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THE NEW FACE OF THE LAPD? COPS, DON'T MESS WITH L.A.'S PRESS.

Byline: MARIEL GARZA

THE LAPD should know by now that in America, riling up the press corps is about as good an idea as poking at a hornet's nest.

Injustice to regular people is one thing, but meting out injustice to a reporter trying to do her job is like a getting a tattoo when you're drunk -- you'll never be free of that one stupid mistake.

And thank God for that. Without that little measure of protection for the people gathering information for the masses, there wouldn't be that many people gathering information for the masses. We just don't get paid enough to get whacked around.

But Los Angeles Police Department officers must have forgotten the hard lesson learned most recently in 2000 at the Democratic National Convention. Roughing up reporters and ordinary people cost the city more than $5 million in settlements, and showed the nation what a paramilitary organization looks like when it gets too excited about controlling the crowds.

By now, anyone who's interested has already seen the disturbing images of the calamitous ending of Tuesday's immigrant march in downtown Los Angeles. It's all over Fox, CNN and the real force, YouTube.com. Along with rally participants, the press corps at the park were hit with batons and shoved, shot at with foam bullets, pushed to the ground and their expensive equipment tossed around like trash.

As the 600 LAPD officers decked out in riot gear descended on the crowd at MacArthur Park saying, "Double time, it's tussle time," they didn't distinguish between reporters and agitators. With something that almost seemed like relish, they plowed through anyone in their way.

And why not? They were finally getting to let loose on a group of people who pick on them all the time with impunity: journalists.

The Police Protective League, the police officers' union, responded with a request for people not to rush to judgment. OK, but how is it rushing to judgment to say cops shouldn't interfere with journalists who are doing their job -- a job protected both by the U.S. Constitution and city policy, as agreed upon after the infamous DNC clash?

Maybe it wouldn't be prudent to rush to judgment if journalists were throwing rocks or plastic bottles, as the small group of "anarchists" who reportedly provoked the police were doing. But with their TV cameras, recording equipment and LAPD-issued press badges with the bright purple stickers, it was unlikely anyone with the intelligence to pass through the LAPD academy could have mistaken them for anything other than journalists. C'mon, no man wears that much makeup unless he's in drag or on TV.

Maybe in the minds of some cops, the reporters were doing worse than throwing rocks. They were recording what was going on.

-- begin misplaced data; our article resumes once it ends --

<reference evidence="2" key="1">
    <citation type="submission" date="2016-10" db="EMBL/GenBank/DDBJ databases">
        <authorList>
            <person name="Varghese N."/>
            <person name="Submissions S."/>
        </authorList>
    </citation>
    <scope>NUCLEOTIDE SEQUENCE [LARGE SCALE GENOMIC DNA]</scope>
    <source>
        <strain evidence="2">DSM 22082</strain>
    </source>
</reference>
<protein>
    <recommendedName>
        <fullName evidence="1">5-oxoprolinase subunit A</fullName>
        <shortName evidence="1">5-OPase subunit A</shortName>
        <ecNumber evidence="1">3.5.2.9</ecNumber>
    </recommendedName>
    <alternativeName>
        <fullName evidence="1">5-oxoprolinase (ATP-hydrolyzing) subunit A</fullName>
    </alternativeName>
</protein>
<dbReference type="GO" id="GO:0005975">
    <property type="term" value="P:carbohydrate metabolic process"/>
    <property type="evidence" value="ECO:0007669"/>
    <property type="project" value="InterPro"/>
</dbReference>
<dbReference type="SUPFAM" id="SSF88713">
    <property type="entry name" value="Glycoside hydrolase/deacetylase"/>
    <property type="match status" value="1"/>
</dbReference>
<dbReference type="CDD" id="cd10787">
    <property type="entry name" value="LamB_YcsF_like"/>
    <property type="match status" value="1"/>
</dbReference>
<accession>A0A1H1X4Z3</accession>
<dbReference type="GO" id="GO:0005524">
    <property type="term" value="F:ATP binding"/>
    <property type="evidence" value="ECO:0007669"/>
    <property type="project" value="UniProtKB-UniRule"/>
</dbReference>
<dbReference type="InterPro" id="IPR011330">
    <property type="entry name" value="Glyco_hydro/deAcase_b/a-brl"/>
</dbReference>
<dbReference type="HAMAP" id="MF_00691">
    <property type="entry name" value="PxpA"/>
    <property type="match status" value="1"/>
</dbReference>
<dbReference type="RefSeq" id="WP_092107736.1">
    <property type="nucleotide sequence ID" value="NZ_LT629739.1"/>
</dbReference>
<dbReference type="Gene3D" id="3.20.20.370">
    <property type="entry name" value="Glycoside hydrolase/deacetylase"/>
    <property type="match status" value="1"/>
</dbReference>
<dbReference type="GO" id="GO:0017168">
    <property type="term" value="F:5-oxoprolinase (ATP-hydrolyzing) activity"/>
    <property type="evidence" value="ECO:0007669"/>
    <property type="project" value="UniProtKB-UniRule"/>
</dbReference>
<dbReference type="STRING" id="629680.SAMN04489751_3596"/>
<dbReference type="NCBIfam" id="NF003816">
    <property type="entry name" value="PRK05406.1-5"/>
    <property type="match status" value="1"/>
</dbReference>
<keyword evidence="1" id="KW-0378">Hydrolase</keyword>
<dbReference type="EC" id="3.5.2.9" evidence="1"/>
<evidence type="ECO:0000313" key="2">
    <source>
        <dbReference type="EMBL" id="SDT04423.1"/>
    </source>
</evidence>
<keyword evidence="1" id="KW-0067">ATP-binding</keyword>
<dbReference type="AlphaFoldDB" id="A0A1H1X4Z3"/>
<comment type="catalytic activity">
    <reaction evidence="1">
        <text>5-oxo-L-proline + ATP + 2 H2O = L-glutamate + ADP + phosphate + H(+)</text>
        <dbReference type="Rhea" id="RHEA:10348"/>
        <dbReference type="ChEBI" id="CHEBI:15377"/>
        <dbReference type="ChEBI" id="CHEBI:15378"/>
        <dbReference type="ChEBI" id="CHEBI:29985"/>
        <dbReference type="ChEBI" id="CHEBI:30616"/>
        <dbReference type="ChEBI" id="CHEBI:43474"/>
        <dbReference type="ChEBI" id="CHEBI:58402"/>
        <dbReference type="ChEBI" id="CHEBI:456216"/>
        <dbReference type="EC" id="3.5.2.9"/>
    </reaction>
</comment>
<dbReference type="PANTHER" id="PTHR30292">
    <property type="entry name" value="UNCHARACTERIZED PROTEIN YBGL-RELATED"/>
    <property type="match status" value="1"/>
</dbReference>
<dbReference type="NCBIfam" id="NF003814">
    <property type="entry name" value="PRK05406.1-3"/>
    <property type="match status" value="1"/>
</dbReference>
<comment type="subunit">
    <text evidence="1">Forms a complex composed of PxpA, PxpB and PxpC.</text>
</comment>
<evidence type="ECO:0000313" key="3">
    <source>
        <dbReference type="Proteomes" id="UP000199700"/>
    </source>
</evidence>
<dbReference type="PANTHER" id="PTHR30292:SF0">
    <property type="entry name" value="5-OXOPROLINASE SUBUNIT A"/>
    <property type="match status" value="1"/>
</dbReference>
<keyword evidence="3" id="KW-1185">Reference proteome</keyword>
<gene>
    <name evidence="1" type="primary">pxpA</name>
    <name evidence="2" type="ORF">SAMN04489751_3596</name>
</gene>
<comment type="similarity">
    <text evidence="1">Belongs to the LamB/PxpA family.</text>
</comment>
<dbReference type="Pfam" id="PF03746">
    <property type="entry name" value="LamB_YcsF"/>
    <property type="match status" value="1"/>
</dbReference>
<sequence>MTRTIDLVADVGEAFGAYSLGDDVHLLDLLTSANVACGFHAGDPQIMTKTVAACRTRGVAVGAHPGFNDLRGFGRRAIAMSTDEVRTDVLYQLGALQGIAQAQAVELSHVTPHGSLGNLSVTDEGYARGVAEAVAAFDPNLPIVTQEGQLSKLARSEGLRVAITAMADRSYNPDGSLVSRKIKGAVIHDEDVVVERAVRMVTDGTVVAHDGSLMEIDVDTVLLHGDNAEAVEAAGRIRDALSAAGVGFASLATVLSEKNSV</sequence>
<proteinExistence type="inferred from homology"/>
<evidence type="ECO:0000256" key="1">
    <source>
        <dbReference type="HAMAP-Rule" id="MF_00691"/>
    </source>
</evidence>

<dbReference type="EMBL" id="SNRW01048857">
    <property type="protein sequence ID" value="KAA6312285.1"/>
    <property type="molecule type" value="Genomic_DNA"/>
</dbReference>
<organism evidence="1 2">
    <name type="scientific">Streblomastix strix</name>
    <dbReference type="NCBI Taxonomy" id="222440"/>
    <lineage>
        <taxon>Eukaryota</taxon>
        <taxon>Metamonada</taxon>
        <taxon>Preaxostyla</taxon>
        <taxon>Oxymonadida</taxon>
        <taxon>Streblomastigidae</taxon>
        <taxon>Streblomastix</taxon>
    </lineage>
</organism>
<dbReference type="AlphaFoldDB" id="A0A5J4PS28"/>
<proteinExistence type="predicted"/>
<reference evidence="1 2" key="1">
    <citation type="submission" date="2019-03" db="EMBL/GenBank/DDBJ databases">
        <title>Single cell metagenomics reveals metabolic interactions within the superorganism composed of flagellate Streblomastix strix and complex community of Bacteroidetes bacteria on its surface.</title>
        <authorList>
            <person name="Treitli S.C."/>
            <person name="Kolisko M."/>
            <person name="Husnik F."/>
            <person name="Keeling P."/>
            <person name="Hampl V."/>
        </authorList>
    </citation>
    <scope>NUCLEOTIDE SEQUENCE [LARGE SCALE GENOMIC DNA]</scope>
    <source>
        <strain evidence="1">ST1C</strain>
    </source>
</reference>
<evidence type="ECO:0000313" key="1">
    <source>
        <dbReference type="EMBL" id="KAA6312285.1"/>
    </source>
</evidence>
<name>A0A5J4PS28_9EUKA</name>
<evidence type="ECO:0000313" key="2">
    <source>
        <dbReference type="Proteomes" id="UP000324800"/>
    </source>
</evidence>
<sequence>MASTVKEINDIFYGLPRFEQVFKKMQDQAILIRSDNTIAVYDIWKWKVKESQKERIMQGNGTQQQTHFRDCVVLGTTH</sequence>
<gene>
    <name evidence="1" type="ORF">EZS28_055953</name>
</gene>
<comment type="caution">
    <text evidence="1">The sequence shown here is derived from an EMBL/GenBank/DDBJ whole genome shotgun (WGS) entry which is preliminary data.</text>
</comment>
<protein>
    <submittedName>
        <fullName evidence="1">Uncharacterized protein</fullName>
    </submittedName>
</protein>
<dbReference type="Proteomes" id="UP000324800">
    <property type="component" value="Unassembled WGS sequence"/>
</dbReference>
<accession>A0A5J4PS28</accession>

The job of government and, by extension, its law enforcement proxies and journalists are naturally in mutual opposition. Government tries to limit information and access; journalists try to push for information and access. But usually it's a metaphorical struggle. Tuesday, it manifested itself in an unfortunately physical way that has and should shake up the LAPD.

Fox reporter Christina Gonzalez, with a microphone in hand and beautifully coifed hair, and her camerawoman carrying a large TV camera, were clearly not rally participants. Woe to the officers who knocked the camerawoman to the ground and shoved Gonzalez when she tried to help her partner up. The video was aired on Fox affiliates across the nation.

She wasn't the only nonparticipating, nonthreatening reporter to get hurt by the cops that day. KPCC radio's Patricia Nazario was trying to get out of the way when she was hit twice with a baton. TV cameramen were pushed and shoved. One video clip showed a large cameraman pushed to the ground, where an officer calmly kicked him.

So much for the kinder, gentler LAPD that the federal consent decree supposedly created.

If officers feel they must stop their actions from being recorded, you can bet they are doing something they don't want people to know about, like that Rodney King thing in 1991.

"Believe me, this is something we will dig into," Chief William Bratton told a group of angry reporters the next day in a City Hall news conference. Nearly 24 hours later, they were still fuming from the treatment. "There are a lot of friends in this room," Bratton said.

Don't doubt he means it, and not just because now even the FBI is looking into the clash. Bratton's a cop's cop, but also a savvy politician who adheres to the old theory that you keep your friends close and your enemies closer.

And you never, ever give them a reason for righteous indignation. That will last way longer than a "Budweiser" tattoo across the chest.

CAPTION(S):

drawing

Drawing:

(color) The new face of the LAPD?

Illustration by Patrick O'Connor
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Title Annotation:Viewpoint
Publication:Daily News (Los Angeles, CA)
Date:May 6, 2007
Words:809
Previous Article:COPS, DON'T MESS WITH L.A.'S PRESS.
Next Article:BRATTON SHOULD GET 2ND CHANCE TO REFORM LAPD.


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